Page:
July 30, 2019; Irish Times
Next month, a new “landmark cultural institution” will open in Dublin. The Museum of Literature Ireland (MoLI) has the potential to make significant contributions to the literary life of a country steeped in literature—both as a stand-alone institution and as a catalyst to advance the work of the two major forces behind the new museum: University College Dublin (UCD) and the National Library of Ireland (NLI).
As described in the Irish Times, MoLI represents “a major partnership and creative alliance” between UCD and NLI. The museum will be located in UCD Newman House on St. Stephen’s Green, an historic property that was the original site of the university. Among the Irish writers who studied and/or lived in the building were James Joyce, Flann O’Brien, Maeve Binchey, Mary Lavin and Gerard Manley Hopkins. And speaking of Joyce, the museum’s name is a clever play on that of the Irish author’s best-known female character, Molly Bloom, the leading lady of Ulysses.
On the surface, it might seem that UCD is providing the real estate while NLI is offering a vast collection of literary treasures, including the first printed copy of Ulysses, to make the new museum possible. But this is in fact a much deeper partnership, where the greatest impact is likely to come not from bricks and mortar or literary artifacts, but from innovative programming, outreach, and events for scholars, as well as visitors from Ireland and elsewhere. (Fáilte Ireland, the national tourism agency, is one of the top funders of the project.)
As explained on the MoLI website:
Sign up for our free newsletters
Subscribe to NPQ's newsletters to have our top stories delivered directly to your inbox.
Not only is the museum a trailblazing cultural capital project for UCD, it also allows both partners to expand beyond their traditional physical spaces. Through collaborative programming and promotion, MoLI will act as a catalyst through which to explore deeper links between UCD and the National Library in terms of collections, research, education and networks–all the while engaging the public with their exceptional collections and scholarship through a vibrant new visitor attraction.
Interestingly, this alliance is in some ways similar to one forged in Philadelphia in 2013 between the Free Library of Philadelphia, the citywide library system, and the Rosenbach, a nonprofit with a stunning collection of books and literary objects, which just happens to include the original handwritten manuscript of Joyce’s Ulysses. The Rosenbach website describes the partnership as “bringing together two of the world’s preeminent collections of rare books, manuscripts, Americana and art.” While this partnership did not create a new museum, it has led to new programming that benefits both organization’s audiences and sparks collaboration among their respective leaders and curators.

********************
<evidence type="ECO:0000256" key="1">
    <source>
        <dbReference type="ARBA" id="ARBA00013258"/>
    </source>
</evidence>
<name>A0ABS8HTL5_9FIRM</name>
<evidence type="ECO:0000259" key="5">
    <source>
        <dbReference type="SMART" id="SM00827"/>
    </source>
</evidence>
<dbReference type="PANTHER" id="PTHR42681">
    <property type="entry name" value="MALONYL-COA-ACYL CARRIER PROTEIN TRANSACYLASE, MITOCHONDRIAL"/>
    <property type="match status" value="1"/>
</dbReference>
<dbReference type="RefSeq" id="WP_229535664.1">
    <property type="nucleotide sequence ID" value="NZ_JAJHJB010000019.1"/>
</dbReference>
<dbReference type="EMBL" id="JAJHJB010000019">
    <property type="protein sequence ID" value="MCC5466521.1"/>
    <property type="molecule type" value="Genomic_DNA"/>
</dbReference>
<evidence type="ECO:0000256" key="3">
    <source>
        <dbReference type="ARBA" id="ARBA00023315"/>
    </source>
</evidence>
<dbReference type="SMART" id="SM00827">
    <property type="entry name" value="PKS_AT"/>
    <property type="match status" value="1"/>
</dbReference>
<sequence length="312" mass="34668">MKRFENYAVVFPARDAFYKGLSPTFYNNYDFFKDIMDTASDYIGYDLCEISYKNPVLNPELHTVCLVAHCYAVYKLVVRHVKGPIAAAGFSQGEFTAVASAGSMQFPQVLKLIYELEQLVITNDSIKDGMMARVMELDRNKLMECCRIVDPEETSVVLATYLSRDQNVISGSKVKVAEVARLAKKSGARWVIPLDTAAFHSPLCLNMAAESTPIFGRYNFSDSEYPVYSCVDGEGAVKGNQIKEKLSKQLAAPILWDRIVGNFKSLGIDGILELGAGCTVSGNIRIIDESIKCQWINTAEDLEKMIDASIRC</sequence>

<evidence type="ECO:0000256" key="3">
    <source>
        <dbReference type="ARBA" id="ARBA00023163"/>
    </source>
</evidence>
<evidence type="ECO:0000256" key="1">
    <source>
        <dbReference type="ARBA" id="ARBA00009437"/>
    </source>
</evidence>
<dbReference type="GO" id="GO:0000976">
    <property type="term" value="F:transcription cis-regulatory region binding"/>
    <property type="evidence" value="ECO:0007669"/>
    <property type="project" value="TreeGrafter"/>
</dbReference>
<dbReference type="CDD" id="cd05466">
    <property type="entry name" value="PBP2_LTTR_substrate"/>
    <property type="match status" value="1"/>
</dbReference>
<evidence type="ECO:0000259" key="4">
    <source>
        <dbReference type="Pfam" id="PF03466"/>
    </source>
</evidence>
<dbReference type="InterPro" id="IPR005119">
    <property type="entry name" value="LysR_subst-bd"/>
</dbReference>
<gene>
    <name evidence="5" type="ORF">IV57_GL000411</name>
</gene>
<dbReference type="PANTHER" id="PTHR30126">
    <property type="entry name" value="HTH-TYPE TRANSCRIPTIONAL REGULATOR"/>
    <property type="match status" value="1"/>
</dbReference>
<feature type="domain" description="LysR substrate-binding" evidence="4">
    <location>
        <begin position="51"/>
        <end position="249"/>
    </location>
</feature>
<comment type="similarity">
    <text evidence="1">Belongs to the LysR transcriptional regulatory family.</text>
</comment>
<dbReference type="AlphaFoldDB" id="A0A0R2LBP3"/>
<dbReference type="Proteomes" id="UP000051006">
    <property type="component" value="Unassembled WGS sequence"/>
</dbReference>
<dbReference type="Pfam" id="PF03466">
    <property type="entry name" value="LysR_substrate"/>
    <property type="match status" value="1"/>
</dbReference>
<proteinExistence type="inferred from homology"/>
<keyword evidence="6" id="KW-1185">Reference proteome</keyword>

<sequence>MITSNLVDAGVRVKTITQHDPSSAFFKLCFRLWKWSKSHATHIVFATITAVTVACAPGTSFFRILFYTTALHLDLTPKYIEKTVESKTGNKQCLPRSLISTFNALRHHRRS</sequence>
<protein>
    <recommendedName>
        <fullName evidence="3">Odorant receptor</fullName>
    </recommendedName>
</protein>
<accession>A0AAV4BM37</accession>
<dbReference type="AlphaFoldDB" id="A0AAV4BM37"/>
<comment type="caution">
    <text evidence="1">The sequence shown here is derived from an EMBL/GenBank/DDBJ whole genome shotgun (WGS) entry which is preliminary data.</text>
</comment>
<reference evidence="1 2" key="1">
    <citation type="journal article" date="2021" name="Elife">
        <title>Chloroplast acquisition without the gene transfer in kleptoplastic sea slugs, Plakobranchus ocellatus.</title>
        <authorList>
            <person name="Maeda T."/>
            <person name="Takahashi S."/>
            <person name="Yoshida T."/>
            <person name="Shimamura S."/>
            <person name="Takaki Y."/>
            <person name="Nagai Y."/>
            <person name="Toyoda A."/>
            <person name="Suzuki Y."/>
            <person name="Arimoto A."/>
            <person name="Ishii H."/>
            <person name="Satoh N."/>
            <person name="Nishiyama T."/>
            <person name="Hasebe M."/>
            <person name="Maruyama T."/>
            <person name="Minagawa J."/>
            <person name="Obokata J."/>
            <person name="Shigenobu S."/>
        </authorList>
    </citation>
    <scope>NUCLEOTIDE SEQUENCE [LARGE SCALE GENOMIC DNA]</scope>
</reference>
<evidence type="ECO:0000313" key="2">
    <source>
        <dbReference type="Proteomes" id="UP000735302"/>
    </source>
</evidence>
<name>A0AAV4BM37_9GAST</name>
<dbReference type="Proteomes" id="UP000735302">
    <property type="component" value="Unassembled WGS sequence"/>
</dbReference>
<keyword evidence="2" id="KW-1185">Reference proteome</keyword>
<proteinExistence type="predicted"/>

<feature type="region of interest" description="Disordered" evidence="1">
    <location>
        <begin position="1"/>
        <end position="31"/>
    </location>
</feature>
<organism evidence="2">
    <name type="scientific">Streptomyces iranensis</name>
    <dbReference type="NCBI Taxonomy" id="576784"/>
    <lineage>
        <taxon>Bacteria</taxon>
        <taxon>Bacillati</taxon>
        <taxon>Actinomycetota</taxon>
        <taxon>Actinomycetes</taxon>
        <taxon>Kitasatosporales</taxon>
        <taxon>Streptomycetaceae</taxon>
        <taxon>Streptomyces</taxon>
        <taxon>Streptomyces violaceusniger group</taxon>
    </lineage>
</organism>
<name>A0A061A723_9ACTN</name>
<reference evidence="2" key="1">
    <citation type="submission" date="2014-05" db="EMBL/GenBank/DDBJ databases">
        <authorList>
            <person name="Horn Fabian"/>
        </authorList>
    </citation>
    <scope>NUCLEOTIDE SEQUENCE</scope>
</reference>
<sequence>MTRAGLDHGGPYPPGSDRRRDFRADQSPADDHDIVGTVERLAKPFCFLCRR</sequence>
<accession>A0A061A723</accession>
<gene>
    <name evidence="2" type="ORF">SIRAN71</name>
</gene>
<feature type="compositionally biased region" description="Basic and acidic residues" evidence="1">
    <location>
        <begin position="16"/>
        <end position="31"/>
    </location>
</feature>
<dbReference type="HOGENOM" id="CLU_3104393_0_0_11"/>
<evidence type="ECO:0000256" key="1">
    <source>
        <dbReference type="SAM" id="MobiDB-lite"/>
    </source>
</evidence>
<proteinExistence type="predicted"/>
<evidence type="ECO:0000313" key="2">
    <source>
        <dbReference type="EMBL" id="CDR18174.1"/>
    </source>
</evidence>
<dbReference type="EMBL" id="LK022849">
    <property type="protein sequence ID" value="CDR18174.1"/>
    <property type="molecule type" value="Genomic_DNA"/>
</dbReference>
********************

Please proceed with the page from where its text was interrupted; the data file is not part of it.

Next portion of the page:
Dublin is, of course, a city loaded with literary landmarks, from buildings to statues to commemorative plaques and monuments. In fact, Dublin already has a modest museum dedicated to its literary heroes, the Dublin Writers Museum, which opened in 1991. That organization offers some programming, but overall presents the visitor with a passive, archival experience. MoLI, however, like her namesake, promises a steady, uninterrupted stream of words and images, along with other types of sensory stimulation through an on-site café, secret gardens, and the in-house RadioMoLI, which will broadcast 24/7 to listeners around the world, and already has some recordings available online. Again, from the museum’s website:
An internet radio station for Irish literature, RadioMoLI will present new commissioned writing, discussion, interviews, radio plays, documentary and more in a 24/7 digital broadcast. The audience for Irish literature worldwide is enormous, and it is with a digital voice that MoLI will speak to them.
As those familiar with Joyce will know, Molly Bloom had her day on June 16, 1904—although she’s still a world-famous, well-loved literary figure. Dublin’s new MoLI, however, looks to be quite the 21st-century Irishwoman—still brimming with traditional hospitality, but with plenty of new tricks up her sleeve.
MoLI will officially open her doors to visitors on September 20th.—Eileen Cunniffe